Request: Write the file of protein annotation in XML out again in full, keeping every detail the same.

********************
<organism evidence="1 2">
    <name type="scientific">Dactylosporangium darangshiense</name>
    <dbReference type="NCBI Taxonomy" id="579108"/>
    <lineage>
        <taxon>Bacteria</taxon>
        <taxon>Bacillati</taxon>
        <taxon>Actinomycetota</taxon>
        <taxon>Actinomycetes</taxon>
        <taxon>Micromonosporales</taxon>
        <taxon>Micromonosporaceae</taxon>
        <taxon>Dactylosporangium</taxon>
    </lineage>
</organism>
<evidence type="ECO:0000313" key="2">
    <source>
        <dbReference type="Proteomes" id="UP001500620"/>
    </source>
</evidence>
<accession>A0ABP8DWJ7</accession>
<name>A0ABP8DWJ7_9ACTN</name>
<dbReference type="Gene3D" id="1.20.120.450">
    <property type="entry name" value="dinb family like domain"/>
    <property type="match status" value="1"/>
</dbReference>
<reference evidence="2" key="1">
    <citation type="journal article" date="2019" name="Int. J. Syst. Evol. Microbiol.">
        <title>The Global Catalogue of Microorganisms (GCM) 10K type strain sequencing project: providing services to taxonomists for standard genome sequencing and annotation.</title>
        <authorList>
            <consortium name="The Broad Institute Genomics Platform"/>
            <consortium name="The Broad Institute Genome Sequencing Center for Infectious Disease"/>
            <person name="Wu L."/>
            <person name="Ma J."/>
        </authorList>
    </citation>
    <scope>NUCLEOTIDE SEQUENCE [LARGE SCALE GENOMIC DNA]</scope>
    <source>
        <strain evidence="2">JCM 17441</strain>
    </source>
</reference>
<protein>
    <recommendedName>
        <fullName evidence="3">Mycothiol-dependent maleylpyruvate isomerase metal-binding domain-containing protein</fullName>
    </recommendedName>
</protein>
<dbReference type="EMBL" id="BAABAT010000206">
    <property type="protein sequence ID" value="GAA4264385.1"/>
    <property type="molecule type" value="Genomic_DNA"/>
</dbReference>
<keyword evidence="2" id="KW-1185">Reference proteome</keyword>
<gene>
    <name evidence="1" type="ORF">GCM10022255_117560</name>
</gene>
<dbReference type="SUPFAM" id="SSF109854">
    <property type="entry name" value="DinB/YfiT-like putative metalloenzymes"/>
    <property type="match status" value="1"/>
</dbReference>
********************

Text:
<organism evidence="1 2">
    <name type="scientific">Dactylosporangium darangshiense</name>
    <dbReference type="NCBI Taxonomy" id="579108"/>
    <lineage>
        <taxon>Bacteria</taxon>
        <taxon>Bacillati</taxon>
        <taxon>Actinomycetota</taxon>
        <taxon>Actinomycetes</taxon>
        <taxon>Micromonosporales</taxon>
        <taxon>Micromonosporaceae</taxon>
        <taxon>Dactylosporangium</taxon>
    </lineage>
</organism>
<evidence type="ECO:0000313" key="2">
    <source>
        <dbReference type="Proteomes" id="UP001500620"/>
    </source>
</evidence>
<accession>A0ABP8DWJ7</accession>
<name>A0ABP8DWJ7_9ACTN</name>
<dbReference type="Gene3D" id="1.20.120.450">
    <property type="entry name" value="dinb family like domain"/>
    <property type="match status" value="1"/>
</dbReference>
<reference evidence="2" key="1">
    <citation type="journal article" date="2019" name="Int. J. Syst. Evol. Microbiol.">
        <title>The Global Catalogue of Microorganisms (GCM) 10K type strain sequencing project: providing services to taxonomists for standard genome sequencing and annotation.</title>
        <authorList>
            <consortium name="The Broad Institute Genomics Platform"/>
            <consortium name="The Broad Institute Genome Sequencing Center for Infectious Disease"/>
            <person name="Wu L."/>
            <person name="Ma J."/>
        </authorList>
    </citation>
    <scope>NUCLEOTIDE SEQUENCE [LARGE SCALE GENOMIC DNA]</scope>
    <source>
        <strain evidence="2">JCM 17441</strain>
    </source>
</reference>
<protein>
    <recommendedName>
        <fullName evidence="3">Mycothiol-dependent maleylpyruvate isomerase metal-binding domain-containing protein</fullName>
    </recommendedName>
</protein>
<dbReference type="EMBL" id="BAABAT010000206">
    <property type="protein sequence ID" value="GAA4264385.1"/>
    <property type="molecule type" value="Genomic_DNA"/>
</dbReference>
<keyword evidence="2" id="KW-1185">Reference proteome</keyword>
<gene>
    <name evidence="1" type="ORF">GCM10022255_117560</name>
</gene>
<dbReference type="SUPFAM" id="SSF109854">
    <property type="entry name" value="DinB/YfiT-like putative metalloenzymes"/>
    <property type="match status" value="1"/>
</dbReference>